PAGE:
Kernel32.dll - 95 vs. NT Problem

I've written a program which has been working great on Win95 platforms, however, now that I'm trying to get it to work on an NT 4.0 machine I get the following error message:
"The procedure entry point Thread32First could not be located in the dynamic link library kernal32.dll".
 I also get the same message for Thread32Next, Process32First, and Process32Next.  After exporting the functions for both versions of the library I see that the NT version doesn't even include these functions.  I have found no documentation on this, and no explanation for it.  It appears that Microsoft has done it again.

Any ideas?
ocuranceAsked:
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vinniewCommented:
They have different threading models, you'll have to find their replacements.
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chensuCommented:
These functions belong to Windows 95 Tool Help Library. Windows NT does not support these functions. In general, you should link them dynamically (::GetModuleHandle() and ::GetProcAddress()). You can find the documentations under
Win32 SDK\Programming Guides and Tools\Programmer's Guide to Windows 95\Using Windows 95 Features\Tool Help Library.
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vinniewCommented:
Based on the comments here I don't understand what needs to be done to get around this?  Does "Link them dynamically" mean these functions still exist somewhere and I should just make the calls dynamically, or do I need to distribute the missing functions?  And I haven't a clue about using the dynamic data key of the registry, I wouldn't know where to begin.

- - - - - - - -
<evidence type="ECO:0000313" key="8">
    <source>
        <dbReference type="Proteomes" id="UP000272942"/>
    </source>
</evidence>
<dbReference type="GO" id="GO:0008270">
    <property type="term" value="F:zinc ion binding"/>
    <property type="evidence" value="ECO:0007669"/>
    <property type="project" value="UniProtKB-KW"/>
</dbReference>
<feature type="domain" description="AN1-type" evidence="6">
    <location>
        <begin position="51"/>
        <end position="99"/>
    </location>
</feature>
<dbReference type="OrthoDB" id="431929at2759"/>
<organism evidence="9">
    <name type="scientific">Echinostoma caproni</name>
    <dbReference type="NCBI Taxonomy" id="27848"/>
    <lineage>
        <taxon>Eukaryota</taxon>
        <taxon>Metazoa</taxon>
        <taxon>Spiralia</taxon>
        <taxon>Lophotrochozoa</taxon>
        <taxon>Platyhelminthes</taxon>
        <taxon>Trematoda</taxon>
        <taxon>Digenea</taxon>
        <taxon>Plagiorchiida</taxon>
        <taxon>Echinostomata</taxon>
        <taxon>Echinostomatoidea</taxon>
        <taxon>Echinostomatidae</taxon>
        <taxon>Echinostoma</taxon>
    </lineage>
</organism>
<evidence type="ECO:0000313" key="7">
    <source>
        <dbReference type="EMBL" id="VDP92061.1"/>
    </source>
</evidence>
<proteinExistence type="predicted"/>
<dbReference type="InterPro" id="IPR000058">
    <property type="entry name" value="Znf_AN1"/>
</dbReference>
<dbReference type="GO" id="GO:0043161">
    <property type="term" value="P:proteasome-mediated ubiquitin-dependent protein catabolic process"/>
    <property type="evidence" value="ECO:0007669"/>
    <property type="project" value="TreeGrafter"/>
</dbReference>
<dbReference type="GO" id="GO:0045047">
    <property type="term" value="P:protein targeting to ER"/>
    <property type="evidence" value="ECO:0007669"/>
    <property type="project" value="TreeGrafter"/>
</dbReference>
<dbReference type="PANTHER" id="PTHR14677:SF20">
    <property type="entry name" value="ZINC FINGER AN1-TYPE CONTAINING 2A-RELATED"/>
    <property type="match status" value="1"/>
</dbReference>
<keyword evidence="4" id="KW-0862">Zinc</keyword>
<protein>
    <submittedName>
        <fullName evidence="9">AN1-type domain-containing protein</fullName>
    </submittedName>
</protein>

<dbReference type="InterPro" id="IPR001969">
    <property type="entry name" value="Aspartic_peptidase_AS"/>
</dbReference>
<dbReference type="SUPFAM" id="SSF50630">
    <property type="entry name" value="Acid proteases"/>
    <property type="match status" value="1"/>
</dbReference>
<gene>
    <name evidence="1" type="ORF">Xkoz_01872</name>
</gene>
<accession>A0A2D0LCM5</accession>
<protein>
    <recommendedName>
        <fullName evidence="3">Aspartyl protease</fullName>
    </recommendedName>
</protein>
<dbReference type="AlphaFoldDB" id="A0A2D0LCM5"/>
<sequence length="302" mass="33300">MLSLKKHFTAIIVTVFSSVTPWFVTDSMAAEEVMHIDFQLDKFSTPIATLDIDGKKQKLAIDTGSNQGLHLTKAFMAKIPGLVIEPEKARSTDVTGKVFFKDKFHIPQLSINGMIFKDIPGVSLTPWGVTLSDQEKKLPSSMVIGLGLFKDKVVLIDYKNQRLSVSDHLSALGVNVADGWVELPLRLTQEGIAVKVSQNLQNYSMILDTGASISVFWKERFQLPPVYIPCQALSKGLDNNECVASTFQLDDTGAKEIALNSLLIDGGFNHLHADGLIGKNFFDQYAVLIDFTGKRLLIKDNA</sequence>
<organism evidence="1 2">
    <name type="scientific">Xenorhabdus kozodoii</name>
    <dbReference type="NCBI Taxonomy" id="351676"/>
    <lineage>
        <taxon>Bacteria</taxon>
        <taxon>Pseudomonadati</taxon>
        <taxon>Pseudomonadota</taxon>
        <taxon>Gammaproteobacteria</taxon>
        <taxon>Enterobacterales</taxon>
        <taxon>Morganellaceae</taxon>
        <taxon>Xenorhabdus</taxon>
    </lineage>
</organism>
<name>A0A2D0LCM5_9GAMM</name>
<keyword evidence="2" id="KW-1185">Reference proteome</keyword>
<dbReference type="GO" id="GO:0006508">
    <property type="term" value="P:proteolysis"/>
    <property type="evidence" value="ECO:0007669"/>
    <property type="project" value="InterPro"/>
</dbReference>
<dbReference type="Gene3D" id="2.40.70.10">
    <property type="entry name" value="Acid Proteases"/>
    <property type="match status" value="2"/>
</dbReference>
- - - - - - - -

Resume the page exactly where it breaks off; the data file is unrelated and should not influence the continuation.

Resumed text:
I don't know where these functions are being called, or even what they do.  Is there no way to simply emulate these calls, replace the missing functions, or something of the sort?  I'm in a bit of a bind and left hanging because 32bit functions didn't get ported from 95 to NT.  What's up with that?

Thanks
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ocuranceAuthor Commented:
You cannot use these functions in NT as they do not exist in NT. You cannot distribute them from 95, because they are integrated into the operating system.

If you want to use your program on both 95 and NT you will have to link to them dynamically on a 95 system, so you don't get an error message when starting your program on an NT machine.

What do you use the functions for? Most probably you can do the same thing in NT using the HKEY_PERFORMANCE_DATA key in the registry.
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y96andhaCommented:
y96andha has explained well.

You may find more useful information from Win32 SDK documentations about System Services\Performance Monitoring and some samples under Windows SDK Samples\Windows NT Utilities.

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